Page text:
Does Sensodyne toothpaste actually reduce sensitivity in one's teeth? If so, how?
The Sensodyne marketing includes an explanation, some of which includes a reference.
They claim that the products containing Potassium Nitrate work because the potassium stops the nerves from firing, citing Nagata, T. et al, Clinical evaluation of a potassium nitrate dentrific for the treatment of dentinal hypersensitivity, J Clin Periodontal. 1994;21:217-221.
They claim the products containing Strontium Chloride work by blocking the exposed tubules within the dentinal tissue, that stops fluid flow that triggers pain. They do not provide references on their web-site to support that claim.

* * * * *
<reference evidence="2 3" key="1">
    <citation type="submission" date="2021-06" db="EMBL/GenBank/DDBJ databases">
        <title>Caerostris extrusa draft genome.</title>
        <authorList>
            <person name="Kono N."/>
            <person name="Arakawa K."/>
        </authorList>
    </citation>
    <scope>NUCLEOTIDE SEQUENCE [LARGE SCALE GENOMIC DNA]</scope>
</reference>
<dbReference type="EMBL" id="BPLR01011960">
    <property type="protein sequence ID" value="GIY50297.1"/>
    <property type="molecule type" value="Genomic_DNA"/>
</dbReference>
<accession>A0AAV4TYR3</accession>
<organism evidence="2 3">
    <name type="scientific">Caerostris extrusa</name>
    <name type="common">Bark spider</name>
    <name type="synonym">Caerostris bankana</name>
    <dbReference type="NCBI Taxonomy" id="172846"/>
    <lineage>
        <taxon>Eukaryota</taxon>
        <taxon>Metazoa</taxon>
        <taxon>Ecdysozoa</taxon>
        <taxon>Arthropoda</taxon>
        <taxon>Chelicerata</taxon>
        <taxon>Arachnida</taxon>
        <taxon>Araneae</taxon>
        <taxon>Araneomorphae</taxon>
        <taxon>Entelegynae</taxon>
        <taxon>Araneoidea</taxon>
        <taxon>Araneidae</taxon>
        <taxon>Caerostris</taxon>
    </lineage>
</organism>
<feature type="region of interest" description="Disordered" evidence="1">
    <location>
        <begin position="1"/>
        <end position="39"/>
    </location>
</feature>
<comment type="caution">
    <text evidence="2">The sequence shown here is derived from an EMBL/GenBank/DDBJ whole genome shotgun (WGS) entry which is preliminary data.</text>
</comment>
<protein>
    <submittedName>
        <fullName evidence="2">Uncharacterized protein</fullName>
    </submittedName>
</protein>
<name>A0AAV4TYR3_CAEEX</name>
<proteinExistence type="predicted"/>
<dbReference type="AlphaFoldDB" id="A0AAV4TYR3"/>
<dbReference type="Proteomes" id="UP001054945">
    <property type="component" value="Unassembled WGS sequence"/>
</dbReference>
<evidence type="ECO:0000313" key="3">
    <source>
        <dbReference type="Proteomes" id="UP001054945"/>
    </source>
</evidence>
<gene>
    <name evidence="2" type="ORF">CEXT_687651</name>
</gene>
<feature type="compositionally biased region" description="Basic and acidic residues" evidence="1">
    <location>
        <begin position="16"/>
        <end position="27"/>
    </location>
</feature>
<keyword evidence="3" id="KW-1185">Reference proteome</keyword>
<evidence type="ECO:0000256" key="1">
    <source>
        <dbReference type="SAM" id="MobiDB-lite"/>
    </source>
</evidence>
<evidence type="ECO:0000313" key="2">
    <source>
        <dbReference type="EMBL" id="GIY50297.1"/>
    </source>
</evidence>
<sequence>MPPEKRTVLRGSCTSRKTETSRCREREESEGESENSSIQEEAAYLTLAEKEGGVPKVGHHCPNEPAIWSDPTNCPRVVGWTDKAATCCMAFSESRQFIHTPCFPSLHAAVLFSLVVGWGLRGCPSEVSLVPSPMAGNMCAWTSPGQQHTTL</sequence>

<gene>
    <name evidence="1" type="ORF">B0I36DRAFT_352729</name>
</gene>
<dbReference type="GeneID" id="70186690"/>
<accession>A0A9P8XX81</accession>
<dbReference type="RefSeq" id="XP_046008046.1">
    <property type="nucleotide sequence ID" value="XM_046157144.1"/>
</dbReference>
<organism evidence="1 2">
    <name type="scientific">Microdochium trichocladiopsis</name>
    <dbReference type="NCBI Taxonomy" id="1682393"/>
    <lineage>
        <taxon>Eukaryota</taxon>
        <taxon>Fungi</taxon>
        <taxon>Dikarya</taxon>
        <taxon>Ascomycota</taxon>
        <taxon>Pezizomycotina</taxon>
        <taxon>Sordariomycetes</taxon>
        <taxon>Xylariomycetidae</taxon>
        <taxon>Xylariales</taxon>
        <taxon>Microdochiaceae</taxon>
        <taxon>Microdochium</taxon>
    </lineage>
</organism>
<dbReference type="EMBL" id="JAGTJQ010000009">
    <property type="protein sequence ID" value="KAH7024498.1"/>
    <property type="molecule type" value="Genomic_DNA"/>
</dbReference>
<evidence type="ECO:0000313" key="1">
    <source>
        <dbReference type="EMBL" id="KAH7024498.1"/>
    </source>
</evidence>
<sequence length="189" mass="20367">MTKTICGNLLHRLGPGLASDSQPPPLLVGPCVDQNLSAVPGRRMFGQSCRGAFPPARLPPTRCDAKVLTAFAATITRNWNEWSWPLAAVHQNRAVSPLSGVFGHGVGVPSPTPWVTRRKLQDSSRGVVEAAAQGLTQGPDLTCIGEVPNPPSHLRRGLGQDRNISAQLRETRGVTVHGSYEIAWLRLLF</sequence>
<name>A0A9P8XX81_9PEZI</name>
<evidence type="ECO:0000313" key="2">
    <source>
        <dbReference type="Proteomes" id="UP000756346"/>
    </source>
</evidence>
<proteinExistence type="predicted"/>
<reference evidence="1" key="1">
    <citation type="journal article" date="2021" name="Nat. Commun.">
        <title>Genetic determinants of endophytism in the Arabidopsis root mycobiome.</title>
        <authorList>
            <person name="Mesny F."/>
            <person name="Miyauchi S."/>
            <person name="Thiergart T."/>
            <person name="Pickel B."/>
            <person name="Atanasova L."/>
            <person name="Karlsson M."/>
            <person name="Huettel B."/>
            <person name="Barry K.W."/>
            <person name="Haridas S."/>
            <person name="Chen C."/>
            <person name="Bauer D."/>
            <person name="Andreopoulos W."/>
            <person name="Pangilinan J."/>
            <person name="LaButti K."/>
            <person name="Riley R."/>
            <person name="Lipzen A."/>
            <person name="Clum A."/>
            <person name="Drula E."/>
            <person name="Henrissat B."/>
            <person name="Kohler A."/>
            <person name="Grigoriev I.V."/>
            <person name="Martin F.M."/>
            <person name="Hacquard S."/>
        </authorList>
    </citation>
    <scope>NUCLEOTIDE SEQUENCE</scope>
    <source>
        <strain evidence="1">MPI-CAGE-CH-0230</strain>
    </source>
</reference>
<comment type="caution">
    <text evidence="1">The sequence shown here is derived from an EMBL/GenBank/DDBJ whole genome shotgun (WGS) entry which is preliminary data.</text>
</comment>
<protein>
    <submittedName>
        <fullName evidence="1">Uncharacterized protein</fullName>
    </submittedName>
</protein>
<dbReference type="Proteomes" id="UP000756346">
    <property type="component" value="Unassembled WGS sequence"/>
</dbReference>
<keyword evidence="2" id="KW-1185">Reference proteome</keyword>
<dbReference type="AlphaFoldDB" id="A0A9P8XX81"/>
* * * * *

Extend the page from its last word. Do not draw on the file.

Here are a couple of sources that might be helpful: This study addressed the "clinical effectiveness of strontium chloride" and found that out of a group of 132 patients, 72% had reduced discomfort and pain. No mechanism was offered.
This study seems to indicate that fluid flow is associated with dentinal pain (this addresses thermal stimulation)
This study indicates that potassium nitrate works through desensitization of nerve tissue within the tubules